This is not about profits and patents; it’s about poverty and a devastating disease.” That statement did not come from AIDS activists struggling to provide sub-Saharan Africa’s 25 million HIV-positive people with access to life-extending medications. It came from the executive vice president of Bristol-Myers Squibb, which recently announced it would slash prices on its two AIDS drugs and forgo patents on one of them. A week earlier, Merck & Co. said it would lower prices on its two AIDS drugs not just in Africa but, pending review, in other heavily affected countries as well.
What’s going on is not a change of heart on the part of “Big Pharma”–which John le Carré describes in this issue as a group of “multibillion-dollar multinational corporations that view the exploitation of the world’s sick and dying as a sacred duty to their shareholders.” Far from being a humanitarian action, the price reductions represent an attempt to preserve patent rights by diffusing international pressure for generic manufacturing. Revealingly, neither BMS nor Merck has withdrawn from a suit against the South African government brought by thirty-nine pharmaceuticals seeking to prohibit importation of generic drugs, which they claim would violate their patents.
The Indian generic manufacturer Cipla announced in February that it would sell the entire AIDS triple-therapy combination at $350 per person, per year, and other generic manufacturers, in Thailand and Brazil, currently offer AIDS drugs at a fraction of multinational prices. By comparison, the Wall Street Journal reported that a combination of AIDS drugs from BMS and Merck would cost between $865 and $965 per person, per year. If those prices were multiplied by the number of AIDS patients in, say, Zimbabwe, a relatively prosperous country by African standards, the total would come to about 20 percent of its GDP. And that sum doesn’t include the investments in healthcare infrastructure needed to distribute and monitor the drugs’ use.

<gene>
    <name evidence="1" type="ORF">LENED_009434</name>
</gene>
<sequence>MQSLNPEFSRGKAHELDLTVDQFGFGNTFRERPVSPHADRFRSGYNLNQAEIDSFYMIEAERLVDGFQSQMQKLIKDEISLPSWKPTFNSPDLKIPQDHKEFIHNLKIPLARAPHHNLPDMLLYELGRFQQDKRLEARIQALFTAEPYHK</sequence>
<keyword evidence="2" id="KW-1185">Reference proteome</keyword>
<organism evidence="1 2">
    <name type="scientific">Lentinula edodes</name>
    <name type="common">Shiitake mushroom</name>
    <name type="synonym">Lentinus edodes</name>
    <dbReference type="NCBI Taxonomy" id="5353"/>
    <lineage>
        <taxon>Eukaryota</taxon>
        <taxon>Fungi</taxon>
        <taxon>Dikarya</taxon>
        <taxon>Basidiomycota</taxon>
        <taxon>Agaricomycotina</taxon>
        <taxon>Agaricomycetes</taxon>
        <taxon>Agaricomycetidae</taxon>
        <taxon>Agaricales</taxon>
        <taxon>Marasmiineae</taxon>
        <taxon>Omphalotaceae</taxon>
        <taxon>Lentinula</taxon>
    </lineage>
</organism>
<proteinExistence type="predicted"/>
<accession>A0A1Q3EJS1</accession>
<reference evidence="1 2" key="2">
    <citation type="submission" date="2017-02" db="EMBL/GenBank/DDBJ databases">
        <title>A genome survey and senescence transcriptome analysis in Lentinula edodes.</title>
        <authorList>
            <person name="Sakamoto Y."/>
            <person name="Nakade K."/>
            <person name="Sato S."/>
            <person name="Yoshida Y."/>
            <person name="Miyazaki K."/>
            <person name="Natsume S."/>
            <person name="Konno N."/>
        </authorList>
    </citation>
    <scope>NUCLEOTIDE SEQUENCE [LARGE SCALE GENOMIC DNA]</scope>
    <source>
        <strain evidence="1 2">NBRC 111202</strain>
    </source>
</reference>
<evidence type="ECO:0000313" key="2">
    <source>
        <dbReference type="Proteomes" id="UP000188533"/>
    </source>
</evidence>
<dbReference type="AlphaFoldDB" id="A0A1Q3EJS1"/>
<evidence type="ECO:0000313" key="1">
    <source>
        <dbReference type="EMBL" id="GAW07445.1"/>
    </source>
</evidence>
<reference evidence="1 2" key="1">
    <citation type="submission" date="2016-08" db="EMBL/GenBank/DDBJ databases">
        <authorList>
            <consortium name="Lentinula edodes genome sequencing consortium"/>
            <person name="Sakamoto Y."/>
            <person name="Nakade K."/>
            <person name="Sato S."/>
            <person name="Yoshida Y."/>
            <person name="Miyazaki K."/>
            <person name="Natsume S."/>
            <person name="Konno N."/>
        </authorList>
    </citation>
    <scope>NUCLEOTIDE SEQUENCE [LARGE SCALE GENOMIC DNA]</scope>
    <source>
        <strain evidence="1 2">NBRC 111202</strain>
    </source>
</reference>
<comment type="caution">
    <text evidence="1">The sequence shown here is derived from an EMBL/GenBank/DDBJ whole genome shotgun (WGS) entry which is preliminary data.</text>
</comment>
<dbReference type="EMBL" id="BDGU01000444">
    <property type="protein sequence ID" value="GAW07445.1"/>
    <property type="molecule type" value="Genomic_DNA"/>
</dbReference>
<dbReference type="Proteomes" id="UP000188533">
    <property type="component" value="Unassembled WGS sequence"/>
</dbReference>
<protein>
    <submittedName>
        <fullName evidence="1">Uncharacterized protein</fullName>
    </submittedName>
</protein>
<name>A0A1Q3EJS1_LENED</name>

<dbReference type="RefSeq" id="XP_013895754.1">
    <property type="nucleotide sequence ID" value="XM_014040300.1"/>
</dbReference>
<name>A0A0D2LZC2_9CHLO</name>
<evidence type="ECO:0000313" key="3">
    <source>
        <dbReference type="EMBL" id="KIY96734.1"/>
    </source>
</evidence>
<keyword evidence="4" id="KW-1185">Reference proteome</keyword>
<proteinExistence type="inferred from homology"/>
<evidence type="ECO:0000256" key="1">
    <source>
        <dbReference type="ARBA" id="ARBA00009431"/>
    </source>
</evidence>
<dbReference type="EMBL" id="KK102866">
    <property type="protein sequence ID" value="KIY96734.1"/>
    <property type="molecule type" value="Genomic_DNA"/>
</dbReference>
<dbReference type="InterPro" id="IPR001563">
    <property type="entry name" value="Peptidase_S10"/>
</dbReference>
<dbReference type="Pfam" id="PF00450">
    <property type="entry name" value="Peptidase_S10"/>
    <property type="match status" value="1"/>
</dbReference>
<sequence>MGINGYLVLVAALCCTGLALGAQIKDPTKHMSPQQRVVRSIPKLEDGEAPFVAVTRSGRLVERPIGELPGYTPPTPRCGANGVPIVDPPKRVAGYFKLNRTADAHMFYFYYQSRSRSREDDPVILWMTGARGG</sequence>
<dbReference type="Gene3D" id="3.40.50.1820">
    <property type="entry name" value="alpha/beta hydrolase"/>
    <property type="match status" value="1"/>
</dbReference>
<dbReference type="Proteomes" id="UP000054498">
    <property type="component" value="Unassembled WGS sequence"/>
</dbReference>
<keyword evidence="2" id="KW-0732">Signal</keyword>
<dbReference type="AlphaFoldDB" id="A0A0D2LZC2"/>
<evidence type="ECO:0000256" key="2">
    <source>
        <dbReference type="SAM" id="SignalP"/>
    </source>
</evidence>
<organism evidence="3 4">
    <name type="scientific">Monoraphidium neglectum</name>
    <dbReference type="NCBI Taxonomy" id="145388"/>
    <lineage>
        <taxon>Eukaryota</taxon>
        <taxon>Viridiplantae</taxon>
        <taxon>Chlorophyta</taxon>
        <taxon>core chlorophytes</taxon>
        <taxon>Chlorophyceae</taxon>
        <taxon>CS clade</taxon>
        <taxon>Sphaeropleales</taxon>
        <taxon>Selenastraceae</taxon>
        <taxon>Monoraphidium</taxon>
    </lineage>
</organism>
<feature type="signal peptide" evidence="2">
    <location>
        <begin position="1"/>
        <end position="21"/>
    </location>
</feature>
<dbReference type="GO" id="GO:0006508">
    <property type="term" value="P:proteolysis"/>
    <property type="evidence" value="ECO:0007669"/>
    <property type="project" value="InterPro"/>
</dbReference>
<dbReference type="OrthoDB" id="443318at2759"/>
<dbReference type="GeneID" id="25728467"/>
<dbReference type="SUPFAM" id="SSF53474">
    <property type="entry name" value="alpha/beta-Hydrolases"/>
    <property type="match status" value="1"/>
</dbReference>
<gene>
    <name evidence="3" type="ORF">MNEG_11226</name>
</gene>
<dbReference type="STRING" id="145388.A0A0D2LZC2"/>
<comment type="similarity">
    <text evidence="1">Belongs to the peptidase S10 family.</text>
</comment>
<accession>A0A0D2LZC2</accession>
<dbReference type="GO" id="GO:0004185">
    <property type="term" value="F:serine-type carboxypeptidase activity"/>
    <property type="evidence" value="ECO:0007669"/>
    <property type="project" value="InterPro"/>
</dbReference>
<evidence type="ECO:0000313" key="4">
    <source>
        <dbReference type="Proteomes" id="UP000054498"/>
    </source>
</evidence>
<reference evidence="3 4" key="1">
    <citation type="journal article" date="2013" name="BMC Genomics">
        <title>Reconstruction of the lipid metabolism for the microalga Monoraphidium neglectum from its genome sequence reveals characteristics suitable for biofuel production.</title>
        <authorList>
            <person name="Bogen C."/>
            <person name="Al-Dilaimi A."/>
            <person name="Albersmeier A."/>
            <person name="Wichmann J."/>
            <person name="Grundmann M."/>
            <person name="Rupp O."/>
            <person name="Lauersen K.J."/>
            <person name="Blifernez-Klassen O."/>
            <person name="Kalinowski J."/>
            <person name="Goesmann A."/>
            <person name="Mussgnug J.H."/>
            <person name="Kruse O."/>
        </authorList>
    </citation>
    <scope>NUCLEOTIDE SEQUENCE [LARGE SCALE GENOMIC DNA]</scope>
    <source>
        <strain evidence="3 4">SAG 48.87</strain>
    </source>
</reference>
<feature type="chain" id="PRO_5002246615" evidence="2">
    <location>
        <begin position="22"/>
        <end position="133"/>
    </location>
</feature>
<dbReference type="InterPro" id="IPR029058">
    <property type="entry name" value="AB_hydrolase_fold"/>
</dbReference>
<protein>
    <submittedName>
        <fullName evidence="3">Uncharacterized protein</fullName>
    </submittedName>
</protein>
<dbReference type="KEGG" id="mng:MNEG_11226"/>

But even if poor African countries could somehow find the money to pay the high patent-protected prices of the drug giants (the $26.6 billion a year it would cost to provide all Africa with AIDS drugs is no more than about a third of what Bush’s tax plan would give to America’s wealthiest 1 percent), that would not be the end of their problems. Rather, such a course would lock them into exclusive trade agreements with multinationals and put them at the continual mercy of Western foreign aid budgets. As new treatments are developed, Africa would have to negotiate new price reductions, country by country, company by company.
If the solutions lie with generic manufacturing (not just for AIDS medications but for a slew of vital drugs for malaria and other ills), then circumventing existing international patent regulations is a necessity. The trial in South Africa over compulsory licensing is one crucial test of the viability of this option. Another potential plan would be for the National Institutes of Health to give patents owned by the US government on publicly funded AIDS drugs to the World Health Organization, thereby licensing it to oversee generic manufacturing. Why not, in fact, let governments underwrite the entire cost of drug research–rather than, as now, underwriting substantial amounts of the research, which drug companies then exploit–and do away with patents altogether?
Whatever the recourse, and despite the well-publicized gestures by multinational pharmaceutical companies, the solutions to Africa’s AIDS epidemic lie in sustainable competitive drug production, not momentary self-interested charity.